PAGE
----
Comments from referees reviewing a paper can sometimes be less than polite, making it tempting for authors to send equally rude replies. But a trio of recent blog posts emphasizes the importance of professional, constructive responses from authors. The posts, by three ecologists, aim to help researchers to avoid common pitfalls that can sink their manuscript’s prospects. Commenters on Twitter appreciated the guidance. Responding to one of the blogs, Auriel Fournier, a PhD student at the University of Arkansas in Fayetteville, tweeted:
In his post on the Eco-Evo Evo-Eco blog, Andrew Hendry, an evolutionary ecologist at McGill University in Montreal, Canada, included some real comments received by his colleagues: “This manuscript achieves the dubious distinction of being conceptually stillborn.” Another reviewer suggested that the authors should find “someone who speaks English as a first language to proof read the paper”, even though all four authors — including two tenured professors — were native English speakers.
Hendry writes that authors should be respectful in their replies to reviewers and accommodate their concerns. If a reviewer asks for a new statistical analysis, authors should “stop whining” and just do it, he writes, even if it doesn’t change the conclusions. This will take less time than a second round of revisions if the reviewers keep insisting on the extra work. And it could prove useful even if the authors eventually submit to a different journal, he says. In the small world of science, there’s a chance that they’ll get the same reviewer again.
In an interview, Hendry said that authors too often slow down the process with rude or overly voluminous responses that don’t really address the reviewer’s concerns. “The entire publishing enterprise would go a lot smoother if everyone simply did a good job on the responses.”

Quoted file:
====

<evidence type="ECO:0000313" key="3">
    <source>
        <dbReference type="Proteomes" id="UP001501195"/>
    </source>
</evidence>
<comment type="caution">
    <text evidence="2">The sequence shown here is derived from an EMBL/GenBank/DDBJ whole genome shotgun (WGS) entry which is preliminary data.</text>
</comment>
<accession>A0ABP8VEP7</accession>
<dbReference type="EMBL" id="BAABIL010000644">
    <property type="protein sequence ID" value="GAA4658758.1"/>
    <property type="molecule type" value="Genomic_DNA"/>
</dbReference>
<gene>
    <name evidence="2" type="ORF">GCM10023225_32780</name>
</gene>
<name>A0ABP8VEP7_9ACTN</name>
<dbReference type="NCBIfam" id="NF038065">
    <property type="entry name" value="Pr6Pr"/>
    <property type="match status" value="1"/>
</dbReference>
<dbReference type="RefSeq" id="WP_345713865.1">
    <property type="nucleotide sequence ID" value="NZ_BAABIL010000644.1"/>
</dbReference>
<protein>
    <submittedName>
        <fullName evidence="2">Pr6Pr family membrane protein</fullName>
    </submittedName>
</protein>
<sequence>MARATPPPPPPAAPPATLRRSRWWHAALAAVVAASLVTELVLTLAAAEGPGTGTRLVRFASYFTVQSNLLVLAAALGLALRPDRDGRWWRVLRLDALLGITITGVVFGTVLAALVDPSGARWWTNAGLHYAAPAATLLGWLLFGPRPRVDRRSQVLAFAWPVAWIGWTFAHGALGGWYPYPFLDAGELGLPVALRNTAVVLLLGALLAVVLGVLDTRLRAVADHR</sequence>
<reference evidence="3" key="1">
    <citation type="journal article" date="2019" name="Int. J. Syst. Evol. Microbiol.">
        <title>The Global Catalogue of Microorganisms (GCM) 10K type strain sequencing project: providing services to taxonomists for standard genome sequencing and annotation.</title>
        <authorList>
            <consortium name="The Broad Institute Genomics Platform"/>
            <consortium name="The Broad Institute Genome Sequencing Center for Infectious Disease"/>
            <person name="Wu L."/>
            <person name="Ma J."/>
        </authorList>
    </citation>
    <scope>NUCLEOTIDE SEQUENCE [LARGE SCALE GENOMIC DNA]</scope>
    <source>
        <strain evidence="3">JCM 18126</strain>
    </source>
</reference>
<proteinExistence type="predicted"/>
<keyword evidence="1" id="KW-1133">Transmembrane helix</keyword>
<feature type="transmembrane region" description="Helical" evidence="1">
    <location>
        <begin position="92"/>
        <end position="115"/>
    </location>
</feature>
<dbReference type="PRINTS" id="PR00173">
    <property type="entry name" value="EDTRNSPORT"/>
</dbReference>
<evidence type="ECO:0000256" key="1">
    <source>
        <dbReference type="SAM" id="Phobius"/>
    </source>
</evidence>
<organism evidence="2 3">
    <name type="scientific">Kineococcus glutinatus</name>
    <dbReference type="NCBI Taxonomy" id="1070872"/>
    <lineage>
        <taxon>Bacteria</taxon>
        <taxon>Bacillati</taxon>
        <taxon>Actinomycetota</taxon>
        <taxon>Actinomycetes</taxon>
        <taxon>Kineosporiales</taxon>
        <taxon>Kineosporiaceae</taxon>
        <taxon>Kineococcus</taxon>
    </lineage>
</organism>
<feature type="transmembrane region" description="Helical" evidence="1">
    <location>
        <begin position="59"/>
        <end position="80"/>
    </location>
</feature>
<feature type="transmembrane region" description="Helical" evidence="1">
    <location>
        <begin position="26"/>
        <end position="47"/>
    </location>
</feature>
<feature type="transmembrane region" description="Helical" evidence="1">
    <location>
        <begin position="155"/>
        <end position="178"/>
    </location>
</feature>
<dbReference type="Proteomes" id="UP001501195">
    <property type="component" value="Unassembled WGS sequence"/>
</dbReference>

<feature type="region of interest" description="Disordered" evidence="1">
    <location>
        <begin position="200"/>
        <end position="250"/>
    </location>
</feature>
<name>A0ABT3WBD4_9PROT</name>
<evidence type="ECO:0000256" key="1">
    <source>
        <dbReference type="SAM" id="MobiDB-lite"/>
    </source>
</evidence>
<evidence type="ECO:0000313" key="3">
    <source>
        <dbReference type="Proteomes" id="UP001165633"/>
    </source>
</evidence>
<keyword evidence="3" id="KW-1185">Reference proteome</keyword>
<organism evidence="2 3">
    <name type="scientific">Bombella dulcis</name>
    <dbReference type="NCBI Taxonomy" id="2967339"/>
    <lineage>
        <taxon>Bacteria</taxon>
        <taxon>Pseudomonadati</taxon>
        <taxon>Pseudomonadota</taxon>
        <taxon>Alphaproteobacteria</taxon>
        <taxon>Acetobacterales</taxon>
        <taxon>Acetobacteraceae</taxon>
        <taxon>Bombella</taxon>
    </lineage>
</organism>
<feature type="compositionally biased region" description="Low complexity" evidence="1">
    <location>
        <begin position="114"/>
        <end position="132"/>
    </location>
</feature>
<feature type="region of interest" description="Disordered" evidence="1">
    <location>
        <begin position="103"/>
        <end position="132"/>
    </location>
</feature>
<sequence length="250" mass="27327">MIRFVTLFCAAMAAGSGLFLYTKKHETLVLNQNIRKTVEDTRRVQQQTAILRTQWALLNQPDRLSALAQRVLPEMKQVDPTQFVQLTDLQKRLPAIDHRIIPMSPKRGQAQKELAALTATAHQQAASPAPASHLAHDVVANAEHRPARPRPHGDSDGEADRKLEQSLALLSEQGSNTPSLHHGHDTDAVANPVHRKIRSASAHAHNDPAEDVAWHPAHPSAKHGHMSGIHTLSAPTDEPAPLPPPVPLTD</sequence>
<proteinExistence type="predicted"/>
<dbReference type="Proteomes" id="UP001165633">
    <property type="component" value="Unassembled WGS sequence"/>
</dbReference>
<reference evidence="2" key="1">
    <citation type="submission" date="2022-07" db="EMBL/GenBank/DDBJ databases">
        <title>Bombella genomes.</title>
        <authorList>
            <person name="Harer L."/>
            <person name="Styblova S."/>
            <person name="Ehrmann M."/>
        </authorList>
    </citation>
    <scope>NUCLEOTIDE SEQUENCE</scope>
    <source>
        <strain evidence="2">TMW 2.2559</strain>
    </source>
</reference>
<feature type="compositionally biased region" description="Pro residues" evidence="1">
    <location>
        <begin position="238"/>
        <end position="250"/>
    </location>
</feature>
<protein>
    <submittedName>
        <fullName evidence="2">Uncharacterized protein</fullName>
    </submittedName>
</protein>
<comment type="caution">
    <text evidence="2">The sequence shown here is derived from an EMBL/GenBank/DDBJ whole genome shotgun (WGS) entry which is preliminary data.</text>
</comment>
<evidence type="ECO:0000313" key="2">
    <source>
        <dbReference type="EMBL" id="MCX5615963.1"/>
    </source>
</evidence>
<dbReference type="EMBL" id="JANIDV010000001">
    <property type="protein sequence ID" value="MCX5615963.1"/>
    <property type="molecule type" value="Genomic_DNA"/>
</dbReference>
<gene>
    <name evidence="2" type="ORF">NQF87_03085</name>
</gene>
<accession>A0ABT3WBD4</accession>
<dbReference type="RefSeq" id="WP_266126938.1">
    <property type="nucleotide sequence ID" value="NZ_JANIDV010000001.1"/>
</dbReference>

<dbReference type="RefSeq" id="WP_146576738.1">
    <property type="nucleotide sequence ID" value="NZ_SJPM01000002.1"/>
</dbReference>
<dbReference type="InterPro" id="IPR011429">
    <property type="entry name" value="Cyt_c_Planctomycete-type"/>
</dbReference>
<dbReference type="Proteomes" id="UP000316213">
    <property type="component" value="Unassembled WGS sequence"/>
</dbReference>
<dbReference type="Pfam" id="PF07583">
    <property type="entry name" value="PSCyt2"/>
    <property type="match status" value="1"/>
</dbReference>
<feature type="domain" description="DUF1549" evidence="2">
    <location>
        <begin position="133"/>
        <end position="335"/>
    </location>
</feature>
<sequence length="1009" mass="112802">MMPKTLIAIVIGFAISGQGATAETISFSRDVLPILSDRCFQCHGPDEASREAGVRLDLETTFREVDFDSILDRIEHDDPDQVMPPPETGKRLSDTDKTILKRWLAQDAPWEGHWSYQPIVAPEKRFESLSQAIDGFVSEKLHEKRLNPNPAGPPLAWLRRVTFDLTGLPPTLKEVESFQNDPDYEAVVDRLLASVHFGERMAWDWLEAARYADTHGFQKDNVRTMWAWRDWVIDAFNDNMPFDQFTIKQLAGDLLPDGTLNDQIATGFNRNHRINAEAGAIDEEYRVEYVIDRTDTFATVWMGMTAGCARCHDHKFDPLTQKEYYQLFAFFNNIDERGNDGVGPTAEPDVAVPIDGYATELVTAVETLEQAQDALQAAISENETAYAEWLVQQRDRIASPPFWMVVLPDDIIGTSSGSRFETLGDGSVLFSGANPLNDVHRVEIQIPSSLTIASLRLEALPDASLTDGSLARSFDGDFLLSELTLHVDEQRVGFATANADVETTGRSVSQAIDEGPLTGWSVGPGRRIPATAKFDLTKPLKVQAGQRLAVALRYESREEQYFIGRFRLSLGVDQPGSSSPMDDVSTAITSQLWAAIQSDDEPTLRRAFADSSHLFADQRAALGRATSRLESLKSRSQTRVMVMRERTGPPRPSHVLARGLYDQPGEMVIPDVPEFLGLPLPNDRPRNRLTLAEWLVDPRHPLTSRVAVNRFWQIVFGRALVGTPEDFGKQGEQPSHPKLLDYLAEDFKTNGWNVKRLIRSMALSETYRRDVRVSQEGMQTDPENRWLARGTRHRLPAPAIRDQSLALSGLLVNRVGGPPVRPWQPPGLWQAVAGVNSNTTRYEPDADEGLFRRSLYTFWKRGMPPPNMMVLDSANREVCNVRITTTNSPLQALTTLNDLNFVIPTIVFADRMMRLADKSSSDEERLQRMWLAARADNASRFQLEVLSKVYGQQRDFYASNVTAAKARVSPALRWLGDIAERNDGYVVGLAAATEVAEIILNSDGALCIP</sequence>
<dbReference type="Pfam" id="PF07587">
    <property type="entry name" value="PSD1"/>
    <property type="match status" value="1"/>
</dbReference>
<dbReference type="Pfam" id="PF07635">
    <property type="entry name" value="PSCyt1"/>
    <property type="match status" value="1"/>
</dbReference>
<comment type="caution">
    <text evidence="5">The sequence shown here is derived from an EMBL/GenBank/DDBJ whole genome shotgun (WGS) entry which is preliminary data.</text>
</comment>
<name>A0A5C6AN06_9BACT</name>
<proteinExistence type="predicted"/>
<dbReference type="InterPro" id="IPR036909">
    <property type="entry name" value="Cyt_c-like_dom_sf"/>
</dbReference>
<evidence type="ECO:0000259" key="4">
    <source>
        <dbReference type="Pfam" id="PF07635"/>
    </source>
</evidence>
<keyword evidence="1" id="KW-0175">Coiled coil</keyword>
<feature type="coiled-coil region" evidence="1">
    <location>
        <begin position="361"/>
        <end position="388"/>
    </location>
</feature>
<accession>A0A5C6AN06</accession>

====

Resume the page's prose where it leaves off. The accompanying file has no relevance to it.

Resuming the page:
Authors, however, are not the only ones who can drag out the review process. Marcel Holyoak, editor-in-chief of Ecology Letters, says that in some cases, reviewers make unreasonable requests that reflect a misunderstanding of the science. Authors tend to point those mistakes out, usually allowing such requests to be disregarded. But sometimes, the disagreement between authors and reviewers gets so technical that the editor cannot judge who is right. “Those cases can take a lot of digging, and that slows things down,” he says. In one recent case, he had to bring in new reviewers to assess a revision.
Writing on the Dynamic Ecology blog, Meghan Duffy, an evolutionary ecologist at the University of Michigan in Ann Arbor, says that authors should make it clear in their responses that they take the reviewers’ feedback seriously and have thought carefully about every suggestion. “Reviewers are volunteering their time, and are trying to help strengthen the paper before it is published,” she writes. “Work with them.”
Still, Duffy writes that it is fine to politely disagree with a reviewer occasionally, but fighting back on every suggestion might be a sign that the author isn’t being open enough to criticism.
Nick Wigginton, a senior editor at Science, tweeted approval for Duffy’s suggestions.
Reached for comment, Wigginton says: “There is unfortunately very little formalized training for things like publishing or ethics during graduate school, so sometimes junior researchers pick up the bad habits of their supervisors.” Duffy’s post, he says, should “help demystify something that should be a straightforward process”.
Stephen Heard, an ecologist at the University of New Brunswick in Fredericton, Canada, shared a personal story of “the dumbest thing I ever said to a reviewer” on his blog. A reviewer had commented that the discussion section of his manuscript was “sloppily written”. But Heard, a PhD student at the time, noticed a minor mistake by the reviewer and seized on the opportunity to hit back: “The reviewer thinks the Discussion is sloppily written. I might say the same of the review.”
In an interview, Heard says he thought at the time that he was reporting back only to the editor, not the reviewers. His paper was eventually accepted and published, but he advises authors not to repeat his mistake, and to compose their responses with the reviewers in mind. “You’re trying to recruit them as advocates,” he says.
For more, see nature.com/socialselection.
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